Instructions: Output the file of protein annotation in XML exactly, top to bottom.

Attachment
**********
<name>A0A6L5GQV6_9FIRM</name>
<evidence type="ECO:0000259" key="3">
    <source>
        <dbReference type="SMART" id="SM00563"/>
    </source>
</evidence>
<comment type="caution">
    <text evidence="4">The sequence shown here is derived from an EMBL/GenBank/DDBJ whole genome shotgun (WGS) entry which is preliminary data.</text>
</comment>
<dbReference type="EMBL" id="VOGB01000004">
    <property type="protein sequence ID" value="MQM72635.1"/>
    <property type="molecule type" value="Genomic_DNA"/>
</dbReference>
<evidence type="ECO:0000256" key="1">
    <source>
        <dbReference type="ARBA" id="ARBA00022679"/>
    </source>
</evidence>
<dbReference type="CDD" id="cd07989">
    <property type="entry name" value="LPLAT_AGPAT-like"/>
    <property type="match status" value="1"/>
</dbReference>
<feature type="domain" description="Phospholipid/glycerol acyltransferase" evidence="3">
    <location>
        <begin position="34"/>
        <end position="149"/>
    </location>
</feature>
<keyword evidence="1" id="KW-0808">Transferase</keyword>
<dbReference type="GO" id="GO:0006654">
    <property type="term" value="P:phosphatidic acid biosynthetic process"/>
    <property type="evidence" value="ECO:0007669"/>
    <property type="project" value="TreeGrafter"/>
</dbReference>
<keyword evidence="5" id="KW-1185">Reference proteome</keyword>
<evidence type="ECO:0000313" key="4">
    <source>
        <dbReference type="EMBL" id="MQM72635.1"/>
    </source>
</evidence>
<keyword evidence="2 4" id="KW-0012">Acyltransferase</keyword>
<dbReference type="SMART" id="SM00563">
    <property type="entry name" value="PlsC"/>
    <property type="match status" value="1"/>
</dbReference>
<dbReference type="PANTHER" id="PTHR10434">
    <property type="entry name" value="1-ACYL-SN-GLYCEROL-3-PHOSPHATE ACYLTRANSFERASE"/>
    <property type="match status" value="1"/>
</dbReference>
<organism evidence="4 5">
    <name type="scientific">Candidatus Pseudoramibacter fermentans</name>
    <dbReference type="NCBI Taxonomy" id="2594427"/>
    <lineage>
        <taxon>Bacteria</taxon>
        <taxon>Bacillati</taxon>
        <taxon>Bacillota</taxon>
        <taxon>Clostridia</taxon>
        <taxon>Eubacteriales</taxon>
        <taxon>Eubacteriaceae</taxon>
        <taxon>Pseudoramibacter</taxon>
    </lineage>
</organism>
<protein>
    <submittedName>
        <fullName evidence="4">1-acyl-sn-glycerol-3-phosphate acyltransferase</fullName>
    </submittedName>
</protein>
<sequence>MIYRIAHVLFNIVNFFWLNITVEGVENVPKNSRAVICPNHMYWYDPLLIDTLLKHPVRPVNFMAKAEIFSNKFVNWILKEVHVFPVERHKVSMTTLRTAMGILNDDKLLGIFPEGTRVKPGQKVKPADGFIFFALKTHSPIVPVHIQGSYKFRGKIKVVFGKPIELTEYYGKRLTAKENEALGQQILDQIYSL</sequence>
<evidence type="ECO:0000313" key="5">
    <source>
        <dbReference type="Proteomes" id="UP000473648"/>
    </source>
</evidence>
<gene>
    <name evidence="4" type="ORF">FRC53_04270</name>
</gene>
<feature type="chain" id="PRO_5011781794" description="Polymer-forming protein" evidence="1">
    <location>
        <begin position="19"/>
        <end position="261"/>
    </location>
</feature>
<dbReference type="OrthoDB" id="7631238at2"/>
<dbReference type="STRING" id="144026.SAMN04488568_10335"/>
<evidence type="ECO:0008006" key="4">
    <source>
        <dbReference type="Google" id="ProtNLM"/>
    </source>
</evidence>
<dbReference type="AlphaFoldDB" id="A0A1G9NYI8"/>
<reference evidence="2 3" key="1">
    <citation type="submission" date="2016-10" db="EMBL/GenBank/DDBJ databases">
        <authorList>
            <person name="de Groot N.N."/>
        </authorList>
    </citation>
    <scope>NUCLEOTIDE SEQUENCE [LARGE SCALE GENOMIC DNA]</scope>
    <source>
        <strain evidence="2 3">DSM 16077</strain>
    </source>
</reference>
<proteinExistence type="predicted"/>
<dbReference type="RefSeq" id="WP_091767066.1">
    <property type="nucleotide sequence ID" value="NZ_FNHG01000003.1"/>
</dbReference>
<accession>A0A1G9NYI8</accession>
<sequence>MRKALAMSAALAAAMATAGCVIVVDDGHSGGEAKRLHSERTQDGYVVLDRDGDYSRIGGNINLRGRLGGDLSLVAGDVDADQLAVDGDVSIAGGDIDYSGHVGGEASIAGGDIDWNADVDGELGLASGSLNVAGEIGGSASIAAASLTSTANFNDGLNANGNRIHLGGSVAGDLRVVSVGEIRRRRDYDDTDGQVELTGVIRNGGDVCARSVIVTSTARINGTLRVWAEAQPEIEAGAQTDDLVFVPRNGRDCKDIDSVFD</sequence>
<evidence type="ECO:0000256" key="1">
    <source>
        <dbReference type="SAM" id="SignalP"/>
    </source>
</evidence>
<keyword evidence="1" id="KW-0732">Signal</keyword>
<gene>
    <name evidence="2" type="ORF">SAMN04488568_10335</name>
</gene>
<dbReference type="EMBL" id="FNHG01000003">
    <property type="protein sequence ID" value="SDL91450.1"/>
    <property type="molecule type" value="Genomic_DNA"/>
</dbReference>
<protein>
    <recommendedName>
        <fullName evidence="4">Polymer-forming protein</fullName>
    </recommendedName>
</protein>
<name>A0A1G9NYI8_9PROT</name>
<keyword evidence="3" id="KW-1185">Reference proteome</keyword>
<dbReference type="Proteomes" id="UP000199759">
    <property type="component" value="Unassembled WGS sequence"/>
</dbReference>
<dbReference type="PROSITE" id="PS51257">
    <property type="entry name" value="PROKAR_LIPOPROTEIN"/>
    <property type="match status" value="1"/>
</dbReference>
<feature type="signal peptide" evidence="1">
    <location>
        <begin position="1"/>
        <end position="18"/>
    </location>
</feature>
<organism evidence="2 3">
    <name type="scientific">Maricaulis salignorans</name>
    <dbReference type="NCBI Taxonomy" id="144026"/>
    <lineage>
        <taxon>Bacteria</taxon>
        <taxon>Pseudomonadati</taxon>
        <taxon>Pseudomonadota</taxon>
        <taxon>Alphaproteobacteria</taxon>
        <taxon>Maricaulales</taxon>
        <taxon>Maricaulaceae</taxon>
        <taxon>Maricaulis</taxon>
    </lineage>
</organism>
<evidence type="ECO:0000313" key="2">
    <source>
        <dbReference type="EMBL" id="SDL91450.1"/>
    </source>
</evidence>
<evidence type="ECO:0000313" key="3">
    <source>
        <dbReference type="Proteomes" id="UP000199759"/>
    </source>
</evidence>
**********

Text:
<name>A0A6L5GQV6_9FIRM</name>
<evidence type="ECO:0000259" key="3">
    <source>
        <dbReference type="SMART" id="SM00563"/>
    </source>
</evidence>
<comment type="caution">
    <text evidence="4">The sequence shown here is derived from an EMBL/GenBank/DDBJ whole genome shotgun (WGS) entry which is preliminary data.</text>
</comment>
<dbReference type="EMBL" id="VOGB01000004">
    <property type="protein sequence ID" value="MQM72635.1"/>
    <property type="molecule type" value="Genomic_DNA"/>
</dbReference>
<evidence type="ECO:0000256" key="1">
    <source>
        <dbReference type="ARBA" id="ARBA00022679"/>
    </source>
</evidence>
<dbReference type="CDD" id="cd07989">
    <property type="entry name" value="LPLAT_AGPAT-like"/>
    <property type="match status" value="1"/>
</dbReference>
<feature type="domain" description="Phospholipid/glycerol acyltransferase" evidence="3">
    <location>
        <begin position="34"/>
        <end position="149"/>
    </location>
</feature>
<keyword evidence="1" id="KW-0808">Transferase</keyword>
<dbReference type="GO" id="GO:0006654">
    <property type="term" value="P:phosphatidic acid biosynthetic process"/>
    <property type="evidence" value="ECO:0007669"/>
    <property type="project" value="TreeGrafter"/>
</dbReference>
<keyword evidence="5" id="KW-1185">Reference proteome</keyword>
<evidence type="ECO:0000313" key="4">
    <source>
        <dbReference type="EMBL" id="MQM72635.1"/>
    </source>
</evidence>
<keyword evidence="2 4" id="KW-0012">Acyltransferase</keyword>
<dbReference type="SMART" id="SM00563">
    <property type="entry name" value="PlsC"/>
    <property type="match status" value="1"/>
</dbReference>
<dbReference type="PANTHER" id="PTHR10434">
    <property type="entry name" value="1-ACYL-SN-GLYCEROL-3-PHOSPHATE ACYLTRANSFERASE"/>
    <property type="match status" value="1"/>
</dbReference>
<organism evidence="4 5">
    <name type="scientific">Candidatus Pseudoramibacter fermentans</name>
    <dbReference type="NCBI Taxonomy" id="2594427"/>
    <lineage>
        <taxon>Bacteria</taxon>
        <taxon>Bacillati</taxon>
        <taxon>Bacillota</taxon>
        <taxon>Clostridia</taxon>
        <taxon>Eubacteriales</taxon>
        <taxon>Eubacteriaceae</taxon>
        <taxon>Pseudoramibacter</taxon>
    </lineage>
</organism>
<protein>
    <submittedName>
        <fullName evidence="4">1-acyl-sn-glycerol-3-phosphate acyltransferase</fullName>
    </submittedName>
</protein>
<sequence>MIYRIAHVLFNIVNFFWLNITVEGVENVPKNSRAVICPNHMYWYDPLLIDTLLKHPVRPVNFMAKAEIFSNKFVNWILKEVHVFPVERHKVSMTTLRTAMGILNDDKLLGIFPEGTRVKPGQKVKPADGFIFFALKTHSPIVPVHIQGSYKFRGKIKVVFGKPIELTEYYGKRLTAKENEALGQQILDQIYSL</sequence>
<evidence type="ECO:0000313" key="5">
    <source>
        <dbReference type="Proteomes" id="UP000473648"/>
    </source>
</evidence>
<gene>
    <name evidence="4" type="ORF">FRC53_04270</name>
</gene>
<feature type="chain" id="PRO_5011781794" description="Polymer-forming protein" evidence="1">
    <location>
        <begin position="19"/>
        <end position="261"/>
    </location>
</feature>
<dbReference type="OrthoDB" id="7631238at2"/>
<dbReference type="STRING" id="144026.SAMN04488568_10335"/>
<evidence type="ECO:0008006" key="4">
    <source>
        <dbReference type="Google" id="ProtNLM"/>
    </source>
</evidence>
<dbReference type="AlphaFoldDB" id="A0A1G9NYI8"/>
<reference evidence="2 3" key="1">
    <citation type="submission" date="2016-10" db="EMBL/GenBank/DDBJ databases">
        <authorList>
            <person name="de Groot N.N."/>
        </authorList>
    </citation>
    <scope>NUCLEOTIDE SEQUENCE [LARGE SCALE GENOMIC DNA]</scope>
    <source>
        <strain evidence="2 3">DSM 16077</strain>
    </source>
</reference>
<proteinExistence type="predicted"/>
<dbReference type="RefSeq" id="WP_091767066.1">
    <property type="nucleotide sequence ID" value="NZ_FNHG01000003.1"/>
</dbReference>
<accession>A0A1G9NYI8</accession>
<sequence>MRKALAMSAALAAAMATAGCVIVVDDGHSGGEAKRLHSERTQDGYVVLDRDGDYSRIGGNINLRGRLGGDLSLVAGDVDADQLAVDGDVSIAGGDIDYSGHVGGEASIAGGDIDWNADVDGELGLASGSLNVAGEIGGSASIAAASLTSTANFNDGLNANGNRIHLGGSVAGDLRVVSVGEIRRRRDYDDTDGQVELTGVIRNGGDVCARSVIVTSTARINGTLRVWAEAQPEIEAGAQTDDLVFVPRNGRDCKDIDSVFD</sequence>
<evidence type="ECO:0000256" key="1">
    <source>
        <dbReference type="SAM" id="SignalP"/>
    </source>
</evidence>
<keyword evidence="1" id="KW-0732">Signal</keyword>
<gene>
    <name evidence="2" type="ORF">SAMN04488568_10335</name>
</gene>
<dbReference type="EMBL" id="FNHG01000003">
    <property type="protein sequence ID" value="SDL91450.1"/>
    <property type="molecule type" value="Genomic_DNA"/>
</dbReference>
<protein>
    <recommendedName>
        <fullName evidence="4">Polymer-forming protein</fullName>
    </recommendedName>
</protein>
<name>A0A1G9NYI8_9PROT</name>
<keyword evidence="3" id="KW-1185">Reference proteome</keyword>
<dbReference type="Proteomes" id="UP000199759">
    <property type="component" value="Unassembled WGS sequence"/>
</dbReference>
<dbReference type="PROSITE" id="PS51257">
    <property type="entry name" value="PROKAR_LIPOPROTEIN"/>
    <property type="match status" value="1"/>
</dbReference>
<feature type="signal peptide" evidence="1">
    <location>
        <begin position="1"/>
        <end position="18"/>
    </location>
</feature>
<organism evidence="2 3">
    <name type="scientific">Maricaulis salignorans</name>
    <dbReference type="NCBI Taxonomy" id="144026"/>
    <lineage>
        <taxon>Bacteria</taxon>
        <taxon>Pseudomonadati</taxon>
        <taxon>Pseudomonadota</taxon>
        <taxon>Alphaproteobacteria</taxon>
        <taxon>Maricaulales</taxon>
        <taxon>Maricaulaceae</taxon>
        <taxon>Maricaulis</taxon>
    </lineage>
</organism>
<evidence type="ECO:0000313" key="2">
    <source>
        <dbReference type="EMBL" id="SDL91450.1"/>
    </source>
</evidence>
<evidence type="ECO:0000313" key="3">
    <source>
        <dbReference type="Proteomes" id="UP000199759"/>
    </source>
</evidence>